Does religious experience come from God, or is it just the random firing of neurons in the brain? The Spiritual Brain proves that genuine, life-changing spiritual events can be documented. The authors make a convincing case for what many in science are loathe to consider-that it is God who creates our spiritual experiences, not the brain.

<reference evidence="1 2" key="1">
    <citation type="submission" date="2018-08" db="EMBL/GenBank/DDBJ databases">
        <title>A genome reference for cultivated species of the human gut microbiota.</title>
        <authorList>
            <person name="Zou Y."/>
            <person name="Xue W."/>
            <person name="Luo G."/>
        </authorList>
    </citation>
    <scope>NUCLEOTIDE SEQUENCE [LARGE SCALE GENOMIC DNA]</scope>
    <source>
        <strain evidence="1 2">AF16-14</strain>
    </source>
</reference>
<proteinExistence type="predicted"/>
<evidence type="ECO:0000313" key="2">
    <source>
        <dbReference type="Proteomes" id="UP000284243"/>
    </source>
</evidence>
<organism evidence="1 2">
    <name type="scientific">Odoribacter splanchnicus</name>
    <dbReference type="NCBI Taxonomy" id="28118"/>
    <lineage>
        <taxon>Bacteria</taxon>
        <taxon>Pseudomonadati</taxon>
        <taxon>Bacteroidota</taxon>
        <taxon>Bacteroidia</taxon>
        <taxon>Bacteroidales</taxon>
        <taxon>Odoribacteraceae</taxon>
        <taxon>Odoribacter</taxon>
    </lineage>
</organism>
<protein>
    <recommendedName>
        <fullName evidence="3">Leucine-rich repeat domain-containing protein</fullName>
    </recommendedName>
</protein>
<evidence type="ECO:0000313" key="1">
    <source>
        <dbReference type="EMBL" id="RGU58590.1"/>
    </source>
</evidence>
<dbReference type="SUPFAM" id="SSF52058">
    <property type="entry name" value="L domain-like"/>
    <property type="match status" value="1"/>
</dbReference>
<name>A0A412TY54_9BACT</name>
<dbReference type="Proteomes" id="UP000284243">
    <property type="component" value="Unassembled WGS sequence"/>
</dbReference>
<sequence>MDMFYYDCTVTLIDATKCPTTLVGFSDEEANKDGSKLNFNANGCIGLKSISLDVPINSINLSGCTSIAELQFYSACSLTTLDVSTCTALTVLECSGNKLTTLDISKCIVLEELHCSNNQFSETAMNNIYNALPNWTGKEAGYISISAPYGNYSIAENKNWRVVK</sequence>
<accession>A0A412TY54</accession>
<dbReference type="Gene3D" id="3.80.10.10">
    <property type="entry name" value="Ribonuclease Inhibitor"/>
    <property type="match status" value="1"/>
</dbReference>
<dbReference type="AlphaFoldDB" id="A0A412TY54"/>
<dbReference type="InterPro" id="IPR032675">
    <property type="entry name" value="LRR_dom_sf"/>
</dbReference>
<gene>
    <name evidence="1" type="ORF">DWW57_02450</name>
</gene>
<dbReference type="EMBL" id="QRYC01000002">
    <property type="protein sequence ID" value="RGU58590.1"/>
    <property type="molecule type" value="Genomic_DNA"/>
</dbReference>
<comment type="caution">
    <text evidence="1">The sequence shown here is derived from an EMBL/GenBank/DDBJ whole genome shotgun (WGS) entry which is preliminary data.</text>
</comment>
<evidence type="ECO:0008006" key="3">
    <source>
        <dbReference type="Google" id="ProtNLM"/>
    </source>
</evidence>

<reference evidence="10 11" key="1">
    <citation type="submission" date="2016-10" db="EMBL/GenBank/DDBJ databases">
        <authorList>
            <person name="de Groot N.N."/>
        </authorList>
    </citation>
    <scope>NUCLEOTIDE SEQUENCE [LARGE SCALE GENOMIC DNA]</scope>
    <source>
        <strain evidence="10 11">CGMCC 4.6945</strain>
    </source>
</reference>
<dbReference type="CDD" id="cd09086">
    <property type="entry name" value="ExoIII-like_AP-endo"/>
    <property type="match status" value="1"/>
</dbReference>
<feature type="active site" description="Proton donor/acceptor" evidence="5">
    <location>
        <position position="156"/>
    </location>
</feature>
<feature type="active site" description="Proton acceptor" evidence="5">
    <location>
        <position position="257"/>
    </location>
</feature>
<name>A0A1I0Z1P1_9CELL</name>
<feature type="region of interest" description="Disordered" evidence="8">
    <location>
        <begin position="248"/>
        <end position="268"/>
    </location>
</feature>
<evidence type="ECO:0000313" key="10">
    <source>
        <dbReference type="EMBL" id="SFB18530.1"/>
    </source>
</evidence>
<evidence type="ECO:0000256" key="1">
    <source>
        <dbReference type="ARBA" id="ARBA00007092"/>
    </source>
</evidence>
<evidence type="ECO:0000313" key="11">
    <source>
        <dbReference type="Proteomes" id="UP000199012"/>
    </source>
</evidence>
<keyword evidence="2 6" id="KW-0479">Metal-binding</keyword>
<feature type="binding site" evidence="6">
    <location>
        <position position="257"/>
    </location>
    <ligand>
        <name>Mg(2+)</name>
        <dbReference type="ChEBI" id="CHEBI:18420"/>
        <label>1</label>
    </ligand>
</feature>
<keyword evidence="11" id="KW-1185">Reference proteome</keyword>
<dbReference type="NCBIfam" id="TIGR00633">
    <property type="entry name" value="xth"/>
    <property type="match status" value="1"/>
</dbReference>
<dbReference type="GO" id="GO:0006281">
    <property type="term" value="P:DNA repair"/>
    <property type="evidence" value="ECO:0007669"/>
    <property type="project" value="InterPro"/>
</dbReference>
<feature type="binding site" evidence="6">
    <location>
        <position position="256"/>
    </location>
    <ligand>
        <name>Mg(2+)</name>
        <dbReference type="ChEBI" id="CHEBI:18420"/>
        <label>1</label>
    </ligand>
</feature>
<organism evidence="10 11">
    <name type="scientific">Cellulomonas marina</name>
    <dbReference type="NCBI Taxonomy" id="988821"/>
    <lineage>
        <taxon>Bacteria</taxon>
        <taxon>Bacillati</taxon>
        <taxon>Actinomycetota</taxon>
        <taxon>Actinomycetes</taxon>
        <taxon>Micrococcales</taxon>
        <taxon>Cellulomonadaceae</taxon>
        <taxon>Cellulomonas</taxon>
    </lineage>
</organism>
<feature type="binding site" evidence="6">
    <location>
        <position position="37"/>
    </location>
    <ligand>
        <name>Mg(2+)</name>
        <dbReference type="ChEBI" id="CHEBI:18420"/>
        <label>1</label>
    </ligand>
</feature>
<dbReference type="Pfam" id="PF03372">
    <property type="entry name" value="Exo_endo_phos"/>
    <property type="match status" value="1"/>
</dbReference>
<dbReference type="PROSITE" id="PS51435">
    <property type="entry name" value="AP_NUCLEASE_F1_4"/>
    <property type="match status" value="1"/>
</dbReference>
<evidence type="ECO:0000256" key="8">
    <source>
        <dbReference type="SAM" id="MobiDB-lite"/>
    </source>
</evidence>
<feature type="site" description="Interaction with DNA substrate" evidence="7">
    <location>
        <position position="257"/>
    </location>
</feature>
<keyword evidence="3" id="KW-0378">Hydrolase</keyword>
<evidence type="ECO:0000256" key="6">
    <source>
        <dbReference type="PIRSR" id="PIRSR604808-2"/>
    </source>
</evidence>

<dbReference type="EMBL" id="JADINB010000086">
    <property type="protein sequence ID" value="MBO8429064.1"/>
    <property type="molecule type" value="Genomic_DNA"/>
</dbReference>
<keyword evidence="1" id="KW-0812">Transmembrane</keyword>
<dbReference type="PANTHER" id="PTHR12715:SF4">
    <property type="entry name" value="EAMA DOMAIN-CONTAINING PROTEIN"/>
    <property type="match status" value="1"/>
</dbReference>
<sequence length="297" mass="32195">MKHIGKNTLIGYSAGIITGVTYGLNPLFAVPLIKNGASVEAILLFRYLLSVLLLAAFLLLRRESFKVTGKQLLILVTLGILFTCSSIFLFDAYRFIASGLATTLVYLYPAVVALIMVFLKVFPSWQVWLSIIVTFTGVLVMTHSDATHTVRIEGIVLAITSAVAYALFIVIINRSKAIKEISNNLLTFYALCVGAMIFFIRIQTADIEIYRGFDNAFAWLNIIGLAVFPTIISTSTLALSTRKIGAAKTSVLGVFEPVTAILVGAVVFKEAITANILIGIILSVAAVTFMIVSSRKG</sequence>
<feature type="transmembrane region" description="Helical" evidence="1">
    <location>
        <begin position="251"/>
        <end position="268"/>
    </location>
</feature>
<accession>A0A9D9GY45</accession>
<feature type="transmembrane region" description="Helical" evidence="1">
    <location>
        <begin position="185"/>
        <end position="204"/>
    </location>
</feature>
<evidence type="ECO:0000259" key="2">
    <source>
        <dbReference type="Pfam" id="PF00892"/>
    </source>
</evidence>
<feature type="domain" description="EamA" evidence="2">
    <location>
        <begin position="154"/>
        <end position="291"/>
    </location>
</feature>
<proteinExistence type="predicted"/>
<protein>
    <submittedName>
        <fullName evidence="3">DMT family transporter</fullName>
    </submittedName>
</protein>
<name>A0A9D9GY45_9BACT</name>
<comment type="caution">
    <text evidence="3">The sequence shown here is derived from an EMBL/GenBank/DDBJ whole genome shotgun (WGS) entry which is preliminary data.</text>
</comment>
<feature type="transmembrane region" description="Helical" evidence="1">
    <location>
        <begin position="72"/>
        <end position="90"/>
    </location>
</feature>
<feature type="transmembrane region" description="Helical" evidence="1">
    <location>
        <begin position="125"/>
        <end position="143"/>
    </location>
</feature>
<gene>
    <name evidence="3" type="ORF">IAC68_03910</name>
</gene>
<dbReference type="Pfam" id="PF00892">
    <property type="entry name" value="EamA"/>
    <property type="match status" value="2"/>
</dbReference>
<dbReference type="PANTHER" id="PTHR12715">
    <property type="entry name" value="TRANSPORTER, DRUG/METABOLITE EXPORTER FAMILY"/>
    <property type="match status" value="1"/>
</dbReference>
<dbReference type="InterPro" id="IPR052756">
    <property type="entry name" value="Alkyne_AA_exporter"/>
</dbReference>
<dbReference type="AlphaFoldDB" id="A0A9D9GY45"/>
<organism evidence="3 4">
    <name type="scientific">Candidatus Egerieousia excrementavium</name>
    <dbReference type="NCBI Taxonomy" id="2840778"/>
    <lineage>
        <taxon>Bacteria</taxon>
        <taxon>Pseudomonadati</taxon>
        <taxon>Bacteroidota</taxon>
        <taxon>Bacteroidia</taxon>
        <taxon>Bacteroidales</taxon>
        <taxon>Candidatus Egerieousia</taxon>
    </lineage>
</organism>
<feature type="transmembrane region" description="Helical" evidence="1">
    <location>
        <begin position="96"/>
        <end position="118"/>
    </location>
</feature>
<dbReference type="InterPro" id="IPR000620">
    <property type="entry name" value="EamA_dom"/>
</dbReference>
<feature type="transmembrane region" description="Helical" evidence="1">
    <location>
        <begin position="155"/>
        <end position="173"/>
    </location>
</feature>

Following C.S. Lewis's dictum that "to 'see through' all things is the same as not to see," neuroscientist Beauregard and journalist O'Leary mount a sweeping critique of a trend in "the pop science media" to explain away religious experience as a brain artifact, pathology or evolutionary quirk. While sympathizing with the attraction such "neurotheology" holds, the authors warn against the temptation to force the complex varieties of human spirituality into simplistic categories that they argue are conceptually crude, culturally biased and often empirically untested. In recently published research using Carmelite nuns as subjects, Beauregard's group at the University of Montreal found specific areas of brain activation associated with contemplative prayer. But these patterns are quite distinct from those associated with hallucinations, autosuggestion or states of intense emotional arousal, resembling instead how the brain processes "real" experiences. Insisting that "we have never entertained the idea of proving the existence of God," the authors concede that "the results of our work are assumed to be a strike either for or against God" and that "on the whole, we [don't] mind." Never shrinking from controversy, and sometimes deliberately provoking it, this book serves as a lively introduction to a field where neuroscience, philosophy, and secular/spiritual cultural wars are unavoidably intermingled. (Sept.)Copyright 2007 Reed Business Information